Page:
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Spiro Agnew: A Really Bad Hire

• volume 2 • number 5

It's said that if you can remember the 1960s, you weren't there. Probably no one better proves the truth of this adage than Spiro Agnew, one of the most forgettable characters in the corrupt Nixon administration. Agnew passed away last fall.

Nixon selected Agnew as his running mate in 1968, praising the vice-presidential nominee for his "real depth and genuine warmth, tremendous brain power . . . unprejudiced legal mind, (and the) attributes of a statesman of the first rank."

In fact, Agnew had none of these qualities. He was cold, shallow, and although not nearly as intelligent as his boss, almost as calculating. He was an equal opportunity boor who nevertheless was particularly insulting to Hispanics and African-Americans. His insensitivity was legendary. As Nixon's urban expert, Agnew refused to tour inner cities on the grounds that "If you've seen one slum, you've seen them all."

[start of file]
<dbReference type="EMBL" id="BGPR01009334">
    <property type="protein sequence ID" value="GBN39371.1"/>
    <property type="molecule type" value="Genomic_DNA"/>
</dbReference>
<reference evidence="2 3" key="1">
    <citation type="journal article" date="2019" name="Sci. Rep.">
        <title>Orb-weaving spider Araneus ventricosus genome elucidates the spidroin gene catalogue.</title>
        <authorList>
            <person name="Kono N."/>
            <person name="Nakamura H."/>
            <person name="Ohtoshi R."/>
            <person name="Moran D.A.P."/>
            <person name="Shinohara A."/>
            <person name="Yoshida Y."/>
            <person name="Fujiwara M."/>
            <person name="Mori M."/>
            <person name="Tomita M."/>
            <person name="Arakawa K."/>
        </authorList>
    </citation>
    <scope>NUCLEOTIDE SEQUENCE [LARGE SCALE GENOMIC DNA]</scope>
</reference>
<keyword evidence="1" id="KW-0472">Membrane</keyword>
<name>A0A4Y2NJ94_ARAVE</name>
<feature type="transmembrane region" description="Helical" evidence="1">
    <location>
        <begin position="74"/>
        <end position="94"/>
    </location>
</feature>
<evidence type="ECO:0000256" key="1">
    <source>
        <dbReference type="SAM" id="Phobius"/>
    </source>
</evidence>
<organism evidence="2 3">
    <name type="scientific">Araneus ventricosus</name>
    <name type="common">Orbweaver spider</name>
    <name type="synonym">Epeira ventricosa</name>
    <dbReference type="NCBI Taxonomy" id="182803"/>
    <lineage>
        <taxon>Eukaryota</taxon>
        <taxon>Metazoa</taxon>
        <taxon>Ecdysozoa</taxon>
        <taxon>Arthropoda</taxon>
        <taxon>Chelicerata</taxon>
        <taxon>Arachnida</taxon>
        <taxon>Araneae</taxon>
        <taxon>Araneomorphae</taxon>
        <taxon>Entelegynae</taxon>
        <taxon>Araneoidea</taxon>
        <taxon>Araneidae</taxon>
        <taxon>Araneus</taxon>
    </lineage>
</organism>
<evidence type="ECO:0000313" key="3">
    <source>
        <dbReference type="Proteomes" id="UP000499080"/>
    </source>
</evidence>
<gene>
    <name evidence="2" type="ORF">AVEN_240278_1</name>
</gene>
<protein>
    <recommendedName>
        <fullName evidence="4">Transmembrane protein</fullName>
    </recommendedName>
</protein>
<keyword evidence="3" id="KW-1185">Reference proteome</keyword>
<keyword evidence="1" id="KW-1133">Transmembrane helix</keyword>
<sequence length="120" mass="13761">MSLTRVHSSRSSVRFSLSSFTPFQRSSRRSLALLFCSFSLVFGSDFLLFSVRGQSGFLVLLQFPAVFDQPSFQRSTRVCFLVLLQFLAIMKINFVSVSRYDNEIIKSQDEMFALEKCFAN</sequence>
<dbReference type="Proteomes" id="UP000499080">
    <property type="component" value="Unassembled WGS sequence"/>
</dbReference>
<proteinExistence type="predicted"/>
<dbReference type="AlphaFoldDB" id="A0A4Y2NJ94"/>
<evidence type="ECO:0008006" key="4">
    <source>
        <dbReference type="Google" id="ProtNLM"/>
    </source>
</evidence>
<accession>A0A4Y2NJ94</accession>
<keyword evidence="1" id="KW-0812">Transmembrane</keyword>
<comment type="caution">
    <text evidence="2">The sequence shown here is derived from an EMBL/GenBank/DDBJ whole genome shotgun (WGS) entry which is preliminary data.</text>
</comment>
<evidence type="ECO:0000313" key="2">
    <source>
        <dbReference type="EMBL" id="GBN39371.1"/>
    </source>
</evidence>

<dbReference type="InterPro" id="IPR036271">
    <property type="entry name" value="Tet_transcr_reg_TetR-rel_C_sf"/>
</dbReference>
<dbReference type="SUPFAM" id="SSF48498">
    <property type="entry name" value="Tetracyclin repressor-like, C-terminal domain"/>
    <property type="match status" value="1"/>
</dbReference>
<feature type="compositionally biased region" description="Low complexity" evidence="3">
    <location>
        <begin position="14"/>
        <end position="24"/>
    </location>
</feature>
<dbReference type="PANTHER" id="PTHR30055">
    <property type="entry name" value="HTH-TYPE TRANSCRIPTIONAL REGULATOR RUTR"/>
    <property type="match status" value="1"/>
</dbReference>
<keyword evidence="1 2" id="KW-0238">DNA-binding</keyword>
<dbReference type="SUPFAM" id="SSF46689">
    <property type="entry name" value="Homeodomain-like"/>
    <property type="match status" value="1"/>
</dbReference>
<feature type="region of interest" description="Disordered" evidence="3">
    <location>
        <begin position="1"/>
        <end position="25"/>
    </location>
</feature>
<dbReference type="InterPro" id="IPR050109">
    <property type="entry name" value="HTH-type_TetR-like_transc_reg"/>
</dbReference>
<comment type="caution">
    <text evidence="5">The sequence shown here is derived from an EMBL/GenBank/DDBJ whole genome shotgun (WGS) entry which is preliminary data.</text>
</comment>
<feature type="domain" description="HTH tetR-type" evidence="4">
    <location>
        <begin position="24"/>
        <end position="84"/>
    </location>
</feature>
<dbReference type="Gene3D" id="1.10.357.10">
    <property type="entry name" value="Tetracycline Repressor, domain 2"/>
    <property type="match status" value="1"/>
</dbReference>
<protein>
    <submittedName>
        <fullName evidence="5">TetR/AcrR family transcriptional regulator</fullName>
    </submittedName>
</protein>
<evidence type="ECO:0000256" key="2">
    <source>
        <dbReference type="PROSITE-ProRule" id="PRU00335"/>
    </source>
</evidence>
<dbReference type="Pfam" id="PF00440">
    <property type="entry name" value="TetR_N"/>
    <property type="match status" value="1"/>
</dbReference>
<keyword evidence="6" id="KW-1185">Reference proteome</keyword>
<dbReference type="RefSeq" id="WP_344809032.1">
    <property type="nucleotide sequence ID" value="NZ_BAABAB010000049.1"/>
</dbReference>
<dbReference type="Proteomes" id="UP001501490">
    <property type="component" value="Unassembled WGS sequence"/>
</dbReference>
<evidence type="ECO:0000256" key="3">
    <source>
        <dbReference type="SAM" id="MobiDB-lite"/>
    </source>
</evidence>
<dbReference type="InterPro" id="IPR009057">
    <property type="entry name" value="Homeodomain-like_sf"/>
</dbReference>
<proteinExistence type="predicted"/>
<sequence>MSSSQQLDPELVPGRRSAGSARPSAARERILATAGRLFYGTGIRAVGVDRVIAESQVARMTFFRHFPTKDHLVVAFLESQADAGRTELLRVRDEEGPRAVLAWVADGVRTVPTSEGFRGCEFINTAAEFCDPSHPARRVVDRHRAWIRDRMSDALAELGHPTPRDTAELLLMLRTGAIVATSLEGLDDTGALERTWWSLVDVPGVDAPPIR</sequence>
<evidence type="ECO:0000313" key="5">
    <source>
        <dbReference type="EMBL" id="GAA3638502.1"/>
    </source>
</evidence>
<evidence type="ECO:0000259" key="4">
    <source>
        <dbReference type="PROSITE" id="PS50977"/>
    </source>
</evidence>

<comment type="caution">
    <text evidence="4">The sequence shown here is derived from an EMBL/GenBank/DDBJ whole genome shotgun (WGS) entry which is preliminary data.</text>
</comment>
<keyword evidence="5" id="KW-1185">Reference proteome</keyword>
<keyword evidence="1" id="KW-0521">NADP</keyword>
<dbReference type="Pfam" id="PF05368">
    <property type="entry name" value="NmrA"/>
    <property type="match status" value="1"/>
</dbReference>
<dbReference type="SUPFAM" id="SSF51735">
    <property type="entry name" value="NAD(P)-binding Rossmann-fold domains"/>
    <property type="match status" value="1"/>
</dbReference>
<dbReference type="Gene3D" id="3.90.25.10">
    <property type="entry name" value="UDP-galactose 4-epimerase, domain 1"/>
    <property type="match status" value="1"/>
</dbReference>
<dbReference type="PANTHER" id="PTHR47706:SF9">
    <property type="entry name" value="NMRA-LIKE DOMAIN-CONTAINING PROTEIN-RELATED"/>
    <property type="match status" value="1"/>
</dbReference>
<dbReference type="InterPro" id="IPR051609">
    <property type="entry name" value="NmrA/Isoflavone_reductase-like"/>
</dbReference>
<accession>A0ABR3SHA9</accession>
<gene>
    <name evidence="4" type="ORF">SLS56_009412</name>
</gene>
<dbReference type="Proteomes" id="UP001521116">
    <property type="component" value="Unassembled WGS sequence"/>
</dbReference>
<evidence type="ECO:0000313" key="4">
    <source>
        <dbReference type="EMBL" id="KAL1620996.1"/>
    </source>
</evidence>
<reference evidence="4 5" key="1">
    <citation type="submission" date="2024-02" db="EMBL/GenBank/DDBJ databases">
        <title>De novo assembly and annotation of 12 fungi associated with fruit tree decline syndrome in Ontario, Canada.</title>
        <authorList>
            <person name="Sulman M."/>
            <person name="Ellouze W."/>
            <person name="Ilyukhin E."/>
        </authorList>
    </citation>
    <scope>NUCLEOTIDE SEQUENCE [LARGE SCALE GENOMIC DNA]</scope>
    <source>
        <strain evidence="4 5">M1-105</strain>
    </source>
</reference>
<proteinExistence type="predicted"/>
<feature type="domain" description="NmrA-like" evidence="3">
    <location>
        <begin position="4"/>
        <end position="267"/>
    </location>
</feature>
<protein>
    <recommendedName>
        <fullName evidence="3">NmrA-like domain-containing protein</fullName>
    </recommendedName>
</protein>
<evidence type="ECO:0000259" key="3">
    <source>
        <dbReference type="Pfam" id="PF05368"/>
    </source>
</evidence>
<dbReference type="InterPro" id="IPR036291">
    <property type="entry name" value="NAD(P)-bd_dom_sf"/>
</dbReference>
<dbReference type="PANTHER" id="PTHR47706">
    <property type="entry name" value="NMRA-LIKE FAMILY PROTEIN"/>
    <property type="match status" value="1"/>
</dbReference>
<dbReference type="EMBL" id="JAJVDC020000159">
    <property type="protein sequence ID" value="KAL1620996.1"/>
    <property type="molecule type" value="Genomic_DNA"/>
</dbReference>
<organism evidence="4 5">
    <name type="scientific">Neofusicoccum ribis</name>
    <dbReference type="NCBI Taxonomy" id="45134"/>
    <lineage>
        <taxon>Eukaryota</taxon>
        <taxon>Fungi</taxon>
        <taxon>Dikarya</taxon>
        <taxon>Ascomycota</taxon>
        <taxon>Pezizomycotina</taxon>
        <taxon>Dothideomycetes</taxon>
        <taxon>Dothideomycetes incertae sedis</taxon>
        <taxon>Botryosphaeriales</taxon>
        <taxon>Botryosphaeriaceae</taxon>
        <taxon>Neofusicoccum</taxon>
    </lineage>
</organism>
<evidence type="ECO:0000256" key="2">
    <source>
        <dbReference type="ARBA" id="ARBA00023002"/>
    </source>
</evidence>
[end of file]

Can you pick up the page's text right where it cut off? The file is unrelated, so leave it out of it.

Faced with a number of criminal indictments, Agnew resigned as vice president in 1973, one step ahead of impeachment. Recruiting him was one of the bigger blunders of Nixon's career. Yet Nixon was a cagey political strategist and nobody's fool. Was Nixon duped by Agnew or was the former president just colossally inept at making hiring decisions? Either way, you've got to wonder what went on in that interview.